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accumulating questions

Sundays are sacred days. Not in a religious sense. But in its ability to shift the gear of time, in its ability to lend lightness and calm energy to the air.
Lunch happens late, dinner comes early. Tea and kahwaa materialise by their own whim on the sole strength of habit.
Movies and novels can and do get consumed. But its the new lazy toys, Picassa and Photoshop, that witness the deceleration of time. Without aim, the tinkering starts. and ends. Today was no different.
Saw yeh saali zindagi, a film that could have done without some of its twists and turns. Then collated footage of lightnings for a future project. Uploaded a few pics to my pinterest page and compulsively checked if someone had liked/ repinned any of my pics. Then gave up after a while. Slept. washed clothes. Then saw another episode of Monty Python. Read a short story by Haruki Murakami about a couple who get hungry in the night and rob a Mcdonald's store for 30 of their burgers. and then it struck me. 

On this sacred day, when the gods of time relax and wink at us in shared happiness, I was busy greedily accumulating questions.

To be frank, the day had started with a dull desperation towards starting/ completing 'something' today - a story, an artwork, 'the' travel film... and when such expectations accumulate, my mind usually raises a middle finger to it and goes on to enjoy the simmering tea in the kitchen.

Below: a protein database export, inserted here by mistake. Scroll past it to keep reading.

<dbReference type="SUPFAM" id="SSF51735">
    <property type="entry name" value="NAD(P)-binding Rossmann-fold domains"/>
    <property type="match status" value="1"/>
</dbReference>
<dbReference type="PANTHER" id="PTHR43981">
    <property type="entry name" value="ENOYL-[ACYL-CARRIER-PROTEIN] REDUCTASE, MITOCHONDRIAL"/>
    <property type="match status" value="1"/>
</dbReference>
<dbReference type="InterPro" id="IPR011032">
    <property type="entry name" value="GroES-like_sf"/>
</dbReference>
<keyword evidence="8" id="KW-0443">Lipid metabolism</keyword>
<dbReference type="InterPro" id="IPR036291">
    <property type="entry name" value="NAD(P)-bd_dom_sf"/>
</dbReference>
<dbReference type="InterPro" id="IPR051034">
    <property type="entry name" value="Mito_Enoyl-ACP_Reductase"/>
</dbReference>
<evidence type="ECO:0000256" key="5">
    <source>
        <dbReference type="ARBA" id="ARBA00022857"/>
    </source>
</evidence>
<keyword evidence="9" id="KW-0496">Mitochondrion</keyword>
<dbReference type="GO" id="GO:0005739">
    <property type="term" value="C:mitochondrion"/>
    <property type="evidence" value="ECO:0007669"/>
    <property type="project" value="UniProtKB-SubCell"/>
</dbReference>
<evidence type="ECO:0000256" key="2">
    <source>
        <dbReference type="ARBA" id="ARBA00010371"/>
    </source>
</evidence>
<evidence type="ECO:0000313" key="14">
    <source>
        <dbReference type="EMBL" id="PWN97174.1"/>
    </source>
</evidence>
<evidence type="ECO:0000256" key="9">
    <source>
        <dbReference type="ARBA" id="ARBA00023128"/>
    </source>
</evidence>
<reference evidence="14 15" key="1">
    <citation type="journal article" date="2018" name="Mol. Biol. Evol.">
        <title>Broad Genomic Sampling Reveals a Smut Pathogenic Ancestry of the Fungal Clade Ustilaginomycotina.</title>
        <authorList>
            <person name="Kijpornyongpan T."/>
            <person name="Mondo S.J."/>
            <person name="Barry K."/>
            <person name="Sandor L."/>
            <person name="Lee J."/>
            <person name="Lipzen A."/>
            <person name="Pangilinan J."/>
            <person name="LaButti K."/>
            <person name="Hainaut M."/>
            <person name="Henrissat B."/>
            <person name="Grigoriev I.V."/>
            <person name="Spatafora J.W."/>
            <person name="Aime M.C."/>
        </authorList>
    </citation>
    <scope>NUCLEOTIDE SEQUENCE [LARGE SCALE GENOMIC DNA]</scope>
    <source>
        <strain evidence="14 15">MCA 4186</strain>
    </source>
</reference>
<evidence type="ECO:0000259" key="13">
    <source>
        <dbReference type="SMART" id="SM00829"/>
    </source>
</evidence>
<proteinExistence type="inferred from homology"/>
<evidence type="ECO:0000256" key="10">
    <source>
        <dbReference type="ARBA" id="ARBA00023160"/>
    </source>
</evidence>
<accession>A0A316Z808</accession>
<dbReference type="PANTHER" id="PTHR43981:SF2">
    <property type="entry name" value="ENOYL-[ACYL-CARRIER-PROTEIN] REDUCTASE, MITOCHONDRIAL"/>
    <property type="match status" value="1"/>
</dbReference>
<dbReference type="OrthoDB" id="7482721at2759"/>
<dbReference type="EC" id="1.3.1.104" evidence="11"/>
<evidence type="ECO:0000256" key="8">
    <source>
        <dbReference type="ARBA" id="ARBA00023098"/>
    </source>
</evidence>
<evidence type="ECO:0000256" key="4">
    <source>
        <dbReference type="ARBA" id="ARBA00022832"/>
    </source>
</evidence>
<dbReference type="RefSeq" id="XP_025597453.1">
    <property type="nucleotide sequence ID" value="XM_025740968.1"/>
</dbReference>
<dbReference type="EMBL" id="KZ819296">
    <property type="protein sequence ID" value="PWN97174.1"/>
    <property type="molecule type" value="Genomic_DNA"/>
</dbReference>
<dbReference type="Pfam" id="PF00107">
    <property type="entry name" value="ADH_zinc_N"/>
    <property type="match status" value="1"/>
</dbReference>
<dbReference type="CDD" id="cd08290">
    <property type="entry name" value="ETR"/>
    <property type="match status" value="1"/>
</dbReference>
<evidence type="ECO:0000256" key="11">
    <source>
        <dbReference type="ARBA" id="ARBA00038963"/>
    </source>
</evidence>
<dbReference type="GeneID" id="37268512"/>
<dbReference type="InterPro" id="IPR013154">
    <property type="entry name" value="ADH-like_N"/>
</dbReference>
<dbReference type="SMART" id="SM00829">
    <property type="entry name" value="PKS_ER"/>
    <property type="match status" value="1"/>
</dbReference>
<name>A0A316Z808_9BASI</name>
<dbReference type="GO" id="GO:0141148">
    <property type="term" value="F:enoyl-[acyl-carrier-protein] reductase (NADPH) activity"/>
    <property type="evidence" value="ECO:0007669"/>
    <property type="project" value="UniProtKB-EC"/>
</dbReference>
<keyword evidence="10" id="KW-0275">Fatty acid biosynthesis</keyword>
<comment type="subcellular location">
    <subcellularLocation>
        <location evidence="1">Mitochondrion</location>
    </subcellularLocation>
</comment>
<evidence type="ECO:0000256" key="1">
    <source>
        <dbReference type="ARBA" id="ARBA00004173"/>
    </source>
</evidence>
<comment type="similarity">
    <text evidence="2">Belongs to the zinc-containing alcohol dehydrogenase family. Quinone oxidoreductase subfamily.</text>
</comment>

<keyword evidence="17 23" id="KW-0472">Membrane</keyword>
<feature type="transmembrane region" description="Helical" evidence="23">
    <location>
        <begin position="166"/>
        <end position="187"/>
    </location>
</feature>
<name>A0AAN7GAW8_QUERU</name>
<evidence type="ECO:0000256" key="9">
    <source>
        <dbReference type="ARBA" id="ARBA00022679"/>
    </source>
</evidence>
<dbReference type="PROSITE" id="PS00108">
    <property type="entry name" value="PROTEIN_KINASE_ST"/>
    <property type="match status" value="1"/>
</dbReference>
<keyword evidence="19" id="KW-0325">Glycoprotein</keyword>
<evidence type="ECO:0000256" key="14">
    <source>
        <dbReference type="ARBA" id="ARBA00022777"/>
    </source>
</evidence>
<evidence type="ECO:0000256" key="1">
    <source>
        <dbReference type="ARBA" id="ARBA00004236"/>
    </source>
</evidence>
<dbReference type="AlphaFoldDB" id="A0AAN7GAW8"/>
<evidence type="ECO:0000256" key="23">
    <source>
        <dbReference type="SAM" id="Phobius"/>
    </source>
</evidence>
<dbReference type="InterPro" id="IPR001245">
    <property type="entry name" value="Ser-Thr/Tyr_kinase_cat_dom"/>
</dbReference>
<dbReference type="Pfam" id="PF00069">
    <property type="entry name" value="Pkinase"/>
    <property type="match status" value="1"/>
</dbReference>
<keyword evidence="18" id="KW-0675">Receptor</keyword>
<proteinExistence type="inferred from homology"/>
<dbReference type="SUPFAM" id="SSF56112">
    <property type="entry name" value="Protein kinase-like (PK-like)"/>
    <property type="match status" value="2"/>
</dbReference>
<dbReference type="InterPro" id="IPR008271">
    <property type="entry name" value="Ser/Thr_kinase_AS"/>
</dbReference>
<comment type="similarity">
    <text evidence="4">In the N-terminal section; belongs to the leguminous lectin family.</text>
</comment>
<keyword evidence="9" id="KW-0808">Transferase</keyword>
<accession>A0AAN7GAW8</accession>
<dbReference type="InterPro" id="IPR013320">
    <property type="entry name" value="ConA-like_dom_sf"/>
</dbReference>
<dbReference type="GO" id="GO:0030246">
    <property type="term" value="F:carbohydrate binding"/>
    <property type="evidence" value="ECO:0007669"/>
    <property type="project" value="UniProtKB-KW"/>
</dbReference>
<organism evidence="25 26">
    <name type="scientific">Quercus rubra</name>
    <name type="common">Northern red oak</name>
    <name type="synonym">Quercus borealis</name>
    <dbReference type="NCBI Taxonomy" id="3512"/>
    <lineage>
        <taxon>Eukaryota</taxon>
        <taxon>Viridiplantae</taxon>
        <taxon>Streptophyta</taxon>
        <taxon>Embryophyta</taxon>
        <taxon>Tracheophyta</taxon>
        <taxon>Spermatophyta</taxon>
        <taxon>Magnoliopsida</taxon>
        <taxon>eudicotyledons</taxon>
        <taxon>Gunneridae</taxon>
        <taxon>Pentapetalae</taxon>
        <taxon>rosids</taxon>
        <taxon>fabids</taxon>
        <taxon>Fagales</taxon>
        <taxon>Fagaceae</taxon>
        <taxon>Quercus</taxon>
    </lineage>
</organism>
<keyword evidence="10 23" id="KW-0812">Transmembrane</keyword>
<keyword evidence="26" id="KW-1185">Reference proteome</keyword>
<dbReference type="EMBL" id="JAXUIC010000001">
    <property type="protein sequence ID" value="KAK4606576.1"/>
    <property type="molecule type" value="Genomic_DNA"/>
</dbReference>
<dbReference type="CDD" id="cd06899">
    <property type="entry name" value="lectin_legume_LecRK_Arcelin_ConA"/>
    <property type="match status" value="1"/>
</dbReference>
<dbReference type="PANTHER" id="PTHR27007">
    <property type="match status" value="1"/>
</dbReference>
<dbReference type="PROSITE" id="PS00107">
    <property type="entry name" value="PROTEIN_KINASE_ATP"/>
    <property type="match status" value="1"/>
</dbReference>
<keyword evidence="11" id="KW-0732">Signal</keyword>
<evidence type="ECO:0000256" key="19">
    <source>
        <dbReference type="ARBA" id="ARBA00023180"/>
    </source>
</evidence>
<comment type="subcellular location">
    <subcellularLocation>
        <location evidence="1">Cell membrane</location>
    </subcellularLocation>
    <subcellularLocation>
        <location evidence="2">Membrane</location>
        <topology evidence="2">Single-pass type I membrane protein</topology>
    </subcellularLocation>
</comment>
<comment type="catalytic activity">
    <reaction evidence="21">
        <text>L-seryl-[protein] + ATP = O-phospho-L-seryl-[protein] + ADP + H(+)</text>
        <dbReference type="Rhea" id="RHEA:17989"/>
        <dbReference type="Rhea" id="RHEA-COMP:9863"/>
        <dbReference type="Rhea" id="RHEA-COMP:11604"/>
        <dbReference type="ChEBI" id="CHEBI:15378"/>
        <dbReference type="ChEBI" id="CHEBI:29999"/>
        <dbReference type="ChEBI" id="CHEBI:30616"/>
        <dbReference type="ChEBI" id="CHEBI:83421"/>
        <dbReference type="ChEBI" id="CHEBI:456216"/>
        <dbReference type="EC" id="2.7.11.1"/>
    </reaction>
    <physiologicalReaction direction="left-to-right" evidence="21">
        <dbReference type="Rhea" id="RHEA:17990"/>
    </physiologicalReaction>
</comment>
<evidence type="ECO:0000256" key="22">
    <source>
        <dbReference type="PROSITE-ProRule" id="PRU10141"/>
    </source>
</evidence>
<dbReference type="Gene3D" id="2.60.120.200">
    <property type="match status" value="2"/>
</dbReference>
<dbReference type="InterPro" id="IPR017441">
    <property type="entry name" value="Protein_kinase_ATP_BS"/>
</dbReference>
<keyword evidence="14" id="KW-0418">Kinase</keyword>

But since, I didn't answer the long standing quests that define my days these days, my mind went on to feed on and accumulate smaller questions.
Why did the lightning of that night did not make any sound?
Why is symmetry so enchanting? What is this quest in mirrors? Here, here & here
The absurdness of Monty Python is so eloquent, why not follow them?
Perhaps, dressing uncertainty with eventuality is a good recipe for a story. It works for Murakami.
While Murakami was feeling anxious with the metaphorical clear sea under the metaphorical boat, I was wondering, truly, what is clearer that nothingness?
While the protagonist follows his wife's actions with surprise, and ready acceptance, I was thinking whether being married essentially means to be ok with uncertainty?
finally, i was just relieved after reading a story of his that has a definite ending. :)

and for something completely different...
its time to pay my airtel broadband bill. :| 

Comments

Aparna m said…
large eyed - open them wide :)
to the beauty that is life - in a space of nothingness - for the world that we know is a perceived world in its entirety - the real world only an ocean of nothingness.Not for nothing did our great sages made vishnu sleep on his great Sheshnaag - in an ocean - as opaque and as clear as nothingness itself - for the great sages said that, THAT is the 'absolutism' of living life - everything else is just perceivedI draw analogies of your metaphorical boat on a sea of 'nothingness' from this
Ajinkya Pawar said…
 true. nothing = everything. knowing = unknowing. truth = myth

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